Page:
Is this "hrast" word a regular word in Serbian, or is it a dedicated word, like "Badnjak" itself? I wonder, because in Polish there is a similar word, "chrust", which refers to brushwood or thin branches of trees and bushes, typically dried, which were collected in woods and used as a fuel for a kitchen fire.
     

    LokiC

    Member
    Serbian
    So, if I understand correctly,
    • They go out on Dec 24th (in the church calendar, I undersand) early morning (does not have to be THAT early, it's December after all :)) , go to the forest, cut the tree, and store it in a cellar or somewhere else in the dark
    • On December 25th, also early morning, the tree is placed somewhere in front of the house
    • The first guest who comes to celebrate Christmas - some time by the noon perhaps (?) - takes a branch and does the magic with the fire and the good wishes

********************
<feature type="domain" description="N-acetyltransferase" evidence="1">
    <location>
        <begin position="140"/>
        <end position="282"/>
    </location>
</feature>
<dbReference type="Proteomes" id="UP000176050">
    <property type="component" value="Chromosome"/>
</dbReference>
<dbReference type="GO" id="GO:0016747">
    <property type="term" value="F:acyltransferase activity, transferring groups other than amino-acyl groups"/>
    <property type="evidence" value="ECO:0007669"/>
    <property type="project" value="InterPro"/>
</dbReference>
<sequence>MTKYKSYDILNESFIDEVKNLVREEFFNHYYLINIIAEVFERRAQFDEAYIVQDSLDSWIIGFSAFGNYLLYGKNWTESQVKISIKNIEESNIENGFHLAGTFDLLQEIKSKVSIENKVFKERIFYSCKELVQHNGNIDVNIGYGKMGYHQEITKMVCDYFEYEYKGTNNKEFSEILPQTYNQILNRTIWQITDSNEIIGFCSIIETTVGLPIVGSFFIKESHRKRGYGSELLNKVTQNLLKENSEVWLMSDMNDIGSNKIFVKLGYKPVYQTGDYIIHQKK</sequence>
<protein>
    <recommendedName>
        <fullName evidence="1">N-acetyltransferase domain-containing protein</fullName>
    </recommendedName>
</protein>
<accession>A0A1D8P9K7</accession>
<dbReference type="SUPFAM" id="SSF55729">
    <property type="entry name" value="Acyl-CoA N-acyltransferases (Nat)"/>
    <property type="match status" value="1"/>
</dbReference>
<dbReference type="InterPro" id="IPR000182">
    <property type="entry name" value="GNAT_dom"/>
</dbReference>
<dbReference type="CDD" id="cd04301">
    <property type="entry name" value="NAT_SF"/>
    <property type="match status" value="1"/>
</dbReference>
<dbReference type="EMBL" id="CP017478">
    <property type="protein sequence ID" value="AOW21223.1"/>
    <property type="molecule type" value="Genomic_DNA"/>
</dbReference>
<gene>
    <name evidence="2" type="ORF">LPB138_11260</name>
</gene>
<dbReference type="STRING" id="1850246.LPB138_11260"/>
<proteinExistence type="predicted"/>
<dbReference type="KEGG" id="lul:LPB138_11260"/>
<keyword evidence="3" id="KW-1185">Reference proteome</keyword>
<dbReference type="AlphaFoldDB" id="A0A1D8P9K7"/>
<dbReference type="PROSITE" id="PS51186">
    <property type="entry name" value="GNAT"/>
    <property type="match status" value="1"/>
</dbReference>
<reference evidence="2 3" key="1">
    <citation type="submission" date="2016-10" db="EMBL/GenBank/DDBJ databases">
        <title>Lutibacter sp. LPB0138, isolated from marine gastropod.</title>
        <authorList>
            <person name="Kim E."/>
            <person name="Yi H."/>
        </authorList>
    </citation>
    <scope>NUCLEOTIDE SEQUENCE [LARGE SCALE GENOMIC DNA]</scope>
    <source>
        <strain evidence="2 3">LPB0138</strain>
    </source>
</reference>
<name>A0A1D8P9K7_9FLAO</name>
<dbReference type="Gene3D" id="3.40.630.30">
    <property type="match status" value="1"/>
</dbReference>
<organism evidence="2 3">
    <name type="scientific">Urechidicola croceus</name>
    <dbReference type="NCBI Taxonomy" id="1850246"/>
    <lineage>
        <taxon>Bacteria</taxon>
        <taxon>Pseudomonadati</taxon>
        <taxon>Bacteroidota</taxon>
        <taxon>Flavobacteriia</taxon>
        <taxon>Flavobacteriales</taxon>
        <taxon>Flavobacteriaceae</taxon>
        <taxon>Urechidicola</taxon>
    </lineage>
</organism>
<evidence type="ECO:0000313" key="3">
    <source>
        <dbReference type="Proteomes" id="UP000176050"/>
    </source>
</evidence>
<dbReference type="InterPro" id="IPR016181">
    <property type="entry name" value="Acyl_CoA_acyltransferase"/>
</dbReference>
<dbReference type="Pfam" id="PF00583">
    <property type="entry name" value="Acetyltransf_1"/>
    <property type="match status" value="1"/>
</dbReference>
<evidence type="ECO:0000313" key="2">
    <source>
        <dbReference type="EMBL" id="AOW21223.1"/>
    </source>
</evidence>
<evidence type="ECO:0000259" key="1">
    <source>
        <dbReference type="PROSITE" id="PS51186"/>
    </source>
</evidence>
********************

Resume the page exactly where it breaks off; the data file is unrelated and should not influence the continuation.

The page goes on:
Is it more or less correct? *

    Is this "hrast" word a regular word in Serbian, or is it a dedicated word, like "Badnjak" itself? I wonder, because in Polish there is a similar word, "chrust", which refers to brushwood or thin branches of trees and bushes, typically dried, which were collected in woods and used as a fuel for a kitchen fire.**
    *Well, the dates are not correct since Serbs are Orthodox - male members of a family go out to the forest early in the morning (yes, THAT early because the tree branch should be cut before the sun comes out ), on January 6th. During the day it is placed in front of the house and in the evening it is burnt, the place where depends on local tradition. Christmas is on January 7th, and again, early in the morning, but this time NOT THAT early (but definitely before noon), a male person usually comes (although recently it doesn't need to be a male person necessarily), but that person is previously "arranged" to come. He/she does the magic with the fire, and then is given a gift - nothing fancy, some fruit or chocolate or symbolic amount of money (again, depends on local tradition).